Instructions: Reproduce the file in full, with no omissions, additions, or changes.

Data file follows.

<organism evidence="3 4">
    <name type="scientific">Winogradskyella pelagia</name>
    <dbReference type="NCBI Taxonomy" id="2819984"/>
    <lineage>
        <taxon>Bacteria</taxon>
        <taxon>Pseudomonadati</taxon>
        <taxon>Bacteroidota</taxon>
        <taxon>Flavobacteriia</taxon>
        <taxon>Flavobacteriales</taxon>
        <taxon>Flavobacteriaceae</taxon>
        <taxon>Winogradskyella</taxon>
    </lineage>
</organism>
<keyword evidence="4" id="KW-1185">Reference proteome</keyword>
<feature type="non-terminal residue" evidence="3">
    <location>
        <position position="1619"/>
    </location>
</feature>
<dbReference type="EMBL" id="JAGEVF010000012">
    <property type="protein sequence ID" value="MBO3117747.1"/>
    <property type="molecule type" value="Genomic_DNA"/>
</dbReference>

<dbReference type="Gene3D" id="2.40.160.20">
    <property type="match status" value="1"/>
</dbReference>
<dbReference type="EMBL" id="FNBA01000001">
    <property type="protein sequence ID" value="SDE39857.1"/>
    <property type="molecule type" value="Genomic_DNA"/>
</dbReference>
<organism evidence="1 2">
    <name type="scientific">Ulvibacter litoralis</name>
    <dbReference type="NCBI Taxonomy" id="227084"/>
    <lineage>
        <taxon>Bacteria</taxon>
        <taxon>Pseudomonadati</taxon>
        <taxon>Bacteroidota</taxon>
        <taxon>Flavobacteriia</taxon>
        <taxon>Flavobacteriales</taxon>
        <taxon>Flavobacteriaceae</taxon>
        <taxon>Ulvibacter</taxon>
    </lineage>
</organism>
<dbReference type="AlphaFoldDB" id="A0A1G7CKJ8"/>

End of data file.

<organism evidence="3 4">
    <name type="scientific">Winogradskyella pelagia</name>
    <dbReference type="NCBI Taxonomy" id="2819984"/>
    <lineage>
        <taxon>Bacteria</taxon>
        <taxon>Pseudomonadati</taxon>
        <taxon>Bacteroidota</taxon>
        <taxon>Flavobacteriia</taxon>
        <taxon>Flavobacteriales</taxon>
        <taxon>Flavobacteriaceae</taxon>
        <taxon>Winogradskyella</taxon>
    </lineage>
</organism>
<keyword evidence="4" id="KW-1185">Reference proteome</keyword>
<feature type="non-terminal residue" evidence="3">
    <location>
        <position position="1619"/>
    </location>
</feature>
<dbReference type="EMBL" id="JAGEVF010000012">
    <property type="protein sequence ID" value="MBO3117747.1"/>
    <property type="molecule type" value="Genomic_DNA"/>
</dbReference>

<dbReference type="Gene3D" id="2.40.160.20">
    <property type="match status" value="1"/>
</dbReference>
<dbReference type="EMBL" id="FNBA01000001">
    <property type="protein sequence ID" value="SDE39857.1"/>
    <property type="molecule type" value="Genomic_DNA"/>
</dbReference>
<organism evidence="1 2">
    <name type="scientific">Ulvibacter litoralis</name>
    <dbReference type="NCBI Taxonomy" id="227084"/>
    <lineage>
        <taxon>Bacteria</taxon>
        <taxon>Pseudomonadati</taxon>
        <taxon>Bacteroidota</taxon>
        <taxon>Flavobacteriia</taxon>
        <taxon>Flavobacteriales</taxon>
        <taxon>Flavobacteriaceae</taxon>
        <taxon>Ulvibacter</taxon>
    </lineage>
</organism>
<dbReference type="AlphaFoldDB" id="A0A1G7CKJ8"/>